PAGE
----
Surprisingly Savory and Soft-silken Mapo Tofu
Tender tofu cooked in an aromatic and spicy sauce, accompanied by minced meat, Mapo Tofu is a fiery Sichuan beef and tofu stir-fry with the balance of tongue tingling and spicy.
Some days, you absolutely must make dinner from a box. The reason why almost doesn’t matter, because it really could be anything. You’re tired! You’re hungry! Mapo tofu is a beloved Sichuan dish consisting of soft tofu and ground meat in a spicy, tingly sauce, thickened with fermented black and broad beans. Making a simplified version from scratch isn’t very difficult; many recipes call for a scoop of jarred black bean garlic sauce, which is easy to find at Asian markets and many well-stocked grocery stores. But the House Foods box (which contains a silvery pouch of sauce) makes creating the dish at home even easier still. Like any good instant food, it requires just two additional ingredients: one package of tofu, and a bit of ground meat. You brown the meat, add the sauce, add the tofu, and simmer. In the same amount of time it takes to cook a pot of rice, you have a comforting dinner.
In many parts of the world, tofu is a vastly misunderstood ingredient; maligned as a pale meat imitation, it's no wonder so many people turn their noses up at it. Well, we're here to set the record straight: tofu is emphatically not a meat substitute. It's an ingredient in it's own right and a delicious one at that. Indeed, in many traditional Chinese and Japanese dishes, it's prepared together with meat in a single dish.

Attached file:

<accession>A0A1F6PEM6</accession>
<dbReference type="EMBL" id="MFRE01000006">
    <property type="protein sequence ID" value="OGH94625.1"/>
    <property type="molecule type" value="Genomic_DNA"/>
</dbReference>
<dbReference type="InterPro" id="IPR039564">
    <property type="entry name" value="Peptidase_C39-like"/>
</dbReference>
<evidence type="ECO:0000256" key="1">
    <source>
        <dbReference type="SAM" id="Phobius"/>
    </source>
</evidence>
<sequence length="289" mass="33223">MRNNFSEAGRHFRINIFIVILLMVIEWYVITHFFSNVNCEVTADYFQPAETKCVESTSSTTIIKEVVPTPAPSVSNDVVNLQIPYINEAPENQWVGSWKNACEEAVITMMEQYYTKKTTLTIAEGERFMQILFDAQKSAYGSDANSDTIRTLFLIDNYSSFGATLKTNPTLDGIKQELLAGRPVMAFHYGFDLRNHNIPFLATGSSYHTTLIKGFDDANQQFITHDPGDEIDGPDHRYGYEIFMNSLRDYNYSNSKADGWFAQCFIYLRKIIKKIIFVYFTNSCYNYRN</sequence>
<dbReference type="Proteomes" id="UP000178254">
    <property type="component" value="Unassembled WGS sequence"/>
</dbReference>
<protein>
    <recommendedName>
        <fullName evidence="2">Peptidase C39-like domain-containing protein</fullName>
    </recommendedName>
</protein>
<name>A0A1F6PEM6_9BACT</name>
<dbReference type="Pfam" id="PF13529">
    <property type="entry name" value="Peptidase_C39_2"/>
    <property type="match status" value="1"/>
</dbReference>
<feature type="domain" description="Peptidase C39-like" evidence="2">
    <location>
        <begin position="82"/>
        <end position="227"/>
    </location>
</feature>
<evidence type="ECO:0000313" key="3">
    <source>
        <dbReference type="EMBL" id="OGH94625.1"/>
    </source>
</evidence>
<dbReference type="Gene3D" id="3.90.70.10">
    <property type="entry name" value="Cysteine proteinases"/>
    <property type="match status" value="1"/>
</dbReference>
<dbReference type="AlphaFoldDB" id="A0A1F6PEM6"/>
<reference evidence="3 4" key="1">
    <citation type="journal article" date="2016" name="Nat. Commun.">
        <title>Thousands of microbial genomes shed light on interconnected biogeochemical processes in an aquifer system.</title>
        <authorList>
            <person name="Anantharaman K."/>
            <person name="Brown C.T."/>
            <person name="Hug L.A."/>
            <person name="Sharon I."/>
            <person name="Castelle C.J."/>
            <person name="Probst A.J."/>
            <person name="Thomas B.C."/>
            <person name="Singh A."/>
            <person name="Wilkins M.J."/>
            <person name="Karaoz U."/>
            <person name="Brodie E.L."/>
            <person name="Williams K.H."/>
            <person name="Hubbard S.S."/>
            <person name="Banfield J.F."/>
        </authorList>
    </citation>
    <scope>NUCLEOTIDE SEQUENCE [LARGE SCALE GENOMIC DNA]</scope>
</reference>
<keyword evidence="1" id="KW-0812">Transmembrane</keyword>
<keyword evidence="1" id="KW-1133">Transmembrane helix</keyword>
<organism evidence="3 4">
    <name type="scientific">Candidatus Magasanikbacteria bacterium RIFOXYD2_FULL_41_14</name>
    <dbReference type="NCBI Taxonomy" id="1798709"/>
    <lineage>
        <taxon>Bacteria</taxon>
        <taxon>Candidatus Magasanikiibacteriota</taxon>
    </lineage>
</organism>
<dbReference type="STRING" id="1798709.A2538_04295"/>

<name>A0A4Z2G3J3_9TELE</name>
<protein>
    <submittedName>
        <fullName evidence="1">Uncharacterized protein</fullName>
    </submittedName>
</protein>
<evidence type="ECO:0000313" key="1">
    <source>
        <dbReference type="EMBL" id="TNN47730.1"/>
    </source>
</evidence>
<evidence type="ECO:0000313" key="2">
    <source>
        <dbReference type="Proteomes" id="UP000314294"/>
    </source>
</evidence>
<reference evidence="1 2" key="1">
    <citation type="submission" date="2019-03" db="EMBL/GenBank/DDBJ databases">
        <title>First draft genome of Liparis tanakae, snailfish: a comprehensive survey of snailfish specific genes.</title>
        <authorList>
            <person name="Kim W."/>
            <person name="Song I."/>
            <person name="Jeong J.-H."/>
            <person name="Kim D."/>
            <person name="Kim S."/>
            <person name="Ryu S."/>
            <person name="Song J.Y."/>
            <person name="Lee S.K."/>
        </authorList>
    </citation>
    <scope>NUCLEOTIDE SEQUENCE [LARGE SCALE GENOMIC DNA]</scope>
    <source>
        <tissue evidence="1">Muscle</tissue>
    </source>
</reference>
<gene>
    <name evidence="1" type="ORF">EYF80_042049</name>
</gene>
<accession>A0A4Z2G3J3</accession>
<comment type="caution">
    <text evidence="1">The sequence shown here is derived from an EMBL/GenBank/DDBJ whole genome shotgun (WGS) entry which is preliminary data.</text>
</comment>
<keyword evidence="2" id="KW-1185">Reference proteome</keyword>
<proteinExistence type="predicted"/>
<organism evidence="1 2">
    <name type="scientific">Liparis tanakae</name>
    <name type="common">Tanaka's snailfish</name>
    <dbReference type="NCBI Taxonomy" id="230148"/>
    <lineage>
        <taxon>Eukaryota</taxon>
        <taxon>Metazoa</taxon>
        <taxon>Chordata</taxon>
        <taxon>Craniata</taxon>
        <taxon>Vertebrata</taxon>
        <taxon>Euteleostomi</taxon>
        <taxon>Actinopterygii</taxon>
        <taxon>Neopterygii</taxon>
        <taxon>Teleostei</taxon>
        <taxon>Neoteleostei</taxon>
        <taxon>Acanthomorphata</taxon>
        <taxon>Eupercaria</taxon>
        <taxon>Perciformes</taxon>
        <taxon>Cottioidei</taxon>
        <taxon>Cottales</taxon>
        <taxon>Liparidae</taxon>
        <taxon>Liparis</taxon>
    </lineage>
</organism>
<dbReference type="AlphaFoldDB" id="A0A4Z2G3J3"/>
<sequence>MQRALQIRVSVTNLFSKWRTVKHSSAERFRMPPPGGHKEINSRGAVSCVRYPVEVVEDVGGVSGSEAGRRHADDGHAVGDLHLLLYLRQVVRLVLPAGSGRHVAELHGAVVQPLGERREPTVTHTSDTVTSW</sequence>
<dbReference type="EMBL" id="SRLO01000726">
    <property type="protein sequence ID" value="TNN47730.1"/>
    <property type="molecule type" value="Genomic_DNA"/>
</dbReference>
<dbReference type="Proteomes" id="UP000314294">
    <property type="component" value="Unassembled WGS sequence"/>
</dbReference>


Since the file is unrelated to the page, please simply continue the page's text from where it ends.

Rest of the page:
The origin of mapo tofu can be traced to 1862 in the Qing Dynasty (1616－1911). A small restaurant called the Chen Xingsheng Restaurant near Wanfu Bridge in Chengdu was run by a couple surnamed Chen. Unpleasantly, the mapo in mapo tofu comes from the pock-marked face of Mrs. Chen—ma meaning pock and po meaning elderly woman. Oil porters crossing the bridge would use their own stock to save money, and ask the Chen restaurant to make them something nice.
Mapo tofu tastes spicy: both conventionally spicy with heat on your tongue, and málà, a numbing kind of spicy that is characteristic of Sichuan food. The sauce is pleasingly oily, which ampliflies the spiciness and flavor. It also has a deeply savoriness to it thanks to the umami from the doubanjiang. Also key is the texture play mapo tofu has going on: the silky creaminess from the soft tofu coats your tongue and the crispy-ish bits of pork add a pleasing contrast to the overall softness and sauciness of the dish. Mapo tofu is soul food and maybe the best comfort food out there, especially when paired with perfectly fluffy rice.
Heartwarming, comforting and bewitchingly addictive, this is one of the most famous Sichuanese dishes, and epitomizes the spicy generosity of the folk cooking of the region.The dish is an umami-heavy whirlwind of mouth-numbing spice, rich beef and fermented seasonings. The recipe is similar, preparation-wise, to that of a ragù and has flavors that will excite your imagination and induce cravings of this new “American cuisine.”
1 box House Foods mabo tofu sauce
1 block of medium-firm tofu
1 lbs. of ground beef
1 tbs. vegetable oil
1/2 cup of chopped green onions
1 chopped sweet onion
Heat oil in skillet or wok on medium heat.
Sweat sweet onions until translucent and brown ground beef.
Add House Foods mabo tofu sauce and bring to a simmer.
Gently stir in cubed tofu and simmer again.
Garnish with chopped green onions.